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Marrakech, Morocco — A Moroccan official hosting United Nations climate talks appealed to U.S. President-elect Donald Trump on Friday to be pragmatic and to engage with the rest of the world in halting the global temperature rise.

Moroccan Foreign Minister Salaheddine Mezouar, the president of the two-week talks in Marrakech, said the conference’s “message to the new American president is simply to say, ‘We count on your pragmatism and your spirit of commitment.’”

Trump said during his campaign that he would “cancel” an international agreement aimed at fighting climate change and withdraw American tax dollars from U.N. global warming programs.

His election victory spoiled the air of jubilation that has enveloped the ongoing climate talks since the landmark agreement was adopted in Paris last year.

More than 190 countries, including the United States, pledged to reduce global greenhouse gas emissions blamed for rising temperatures and sea levels, worsening droughts and heat waves.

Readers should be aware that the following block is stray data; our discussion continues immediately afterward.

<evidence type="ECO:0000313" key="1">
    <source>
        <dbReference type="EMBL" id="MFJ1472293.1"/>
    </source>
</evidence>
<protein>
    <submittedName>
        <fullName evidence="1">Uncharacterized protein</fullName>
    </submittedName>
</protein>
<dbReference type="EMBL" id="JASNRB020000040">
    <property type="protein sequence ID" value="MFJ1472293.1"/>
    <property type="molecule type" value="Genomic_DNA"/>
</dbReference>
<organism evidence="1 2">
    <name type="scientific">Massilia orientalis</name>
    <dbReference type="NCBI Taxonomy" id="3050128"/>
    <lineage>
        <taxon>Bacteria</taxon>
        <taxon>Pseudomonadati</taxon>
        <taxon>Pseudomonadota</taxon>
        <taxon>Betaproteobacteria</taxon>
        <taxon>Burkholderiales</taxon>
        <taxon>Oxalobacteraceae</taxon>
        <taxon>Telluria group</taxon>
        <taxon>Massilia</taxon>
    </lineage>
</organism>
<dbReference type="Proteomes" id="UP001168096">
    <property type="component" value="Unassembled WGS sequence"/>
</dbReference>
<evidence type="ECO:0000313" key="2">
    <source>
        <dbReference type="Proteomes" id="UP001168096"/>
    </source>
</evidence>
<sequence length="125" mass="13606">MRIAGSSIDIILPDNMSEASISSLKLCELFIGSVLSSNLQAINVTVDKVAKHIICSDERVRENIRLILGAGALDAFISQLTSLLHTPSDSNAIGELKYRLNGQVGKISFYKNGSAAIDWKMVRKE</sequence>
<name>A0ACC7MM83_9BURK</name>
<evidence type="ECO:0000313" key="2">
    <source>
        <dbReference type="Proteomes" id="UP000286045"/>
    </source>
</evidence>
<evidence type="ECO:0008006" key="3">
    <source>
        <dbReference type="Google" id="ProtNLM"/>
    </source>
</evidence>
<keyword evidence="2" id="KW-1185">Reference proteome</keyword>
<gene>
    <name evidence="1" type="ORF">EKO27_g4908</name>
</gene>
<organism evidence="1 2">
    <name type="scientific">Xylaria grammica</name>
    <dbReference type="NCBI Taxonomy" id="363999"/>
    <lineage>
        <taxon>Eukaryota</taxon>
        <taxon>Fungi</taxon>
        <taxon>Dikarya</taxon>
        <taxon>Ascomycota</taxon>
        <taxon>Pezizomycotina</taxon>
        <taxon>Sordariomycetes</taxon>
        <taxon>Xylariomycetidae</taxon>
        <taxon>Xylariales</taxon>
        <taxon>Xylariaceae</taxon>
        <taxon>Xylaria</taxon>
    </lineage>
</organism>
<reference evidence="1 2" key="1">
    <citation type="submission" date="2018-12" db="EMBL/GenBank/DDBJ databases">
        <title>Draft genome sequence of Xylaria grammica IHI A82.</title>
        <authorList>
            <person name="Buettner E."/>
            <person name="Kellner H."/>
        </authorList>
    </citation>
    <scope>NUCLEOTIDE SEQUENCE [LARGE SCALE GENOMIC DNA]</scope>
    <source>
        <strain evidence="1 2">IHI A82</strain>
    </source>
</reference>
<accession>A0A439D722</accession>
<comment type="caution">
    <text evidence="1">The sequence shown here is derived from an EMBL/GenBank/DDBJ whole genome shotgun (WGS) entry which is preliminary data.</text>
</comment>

Delegates from China to Brazil have expressed hope that Trump would keep the U.S. in the Paris Agreement despite his campaign promises and insisted the rest of the world would go ahead regardless.

The Marrakech conference “has demonstrated that the spirit of Paris is alive and stronger than ever,” German Environment Minister Barbara Hendricks said.

With mostly procedural issues under negotiation, countries announced various partnerships and initiatives to show their commitment to a clean-energy transition.

In a symbolic move, more than 40 developing nations on the front lines of climate change, including small island nations threatened by rising seas and drought-hit African countries, declared they would pursue 100 percent renewable energy “as rapidly as possible.”

Many of them would require support from richer countries to switch to renewable energy sources like wind and solar power. Some, including the Philippines and Bangladesh, plan to expand coal power, a key source of global warming emissions, to meet their growing energy needs.

Still, the declaration signaled support from even poor countries that previously had said it was up to the West, which historically has polluted the most, to reduce emissions.

“This is a group of countries that are the most vulnerable to climate change, but they are not sitting back and complaining about being vulnerable,” Jennifer Morgan of Greenpeace said. “They are acting and they are setting the pace for the type of change that we need to see in our world.”

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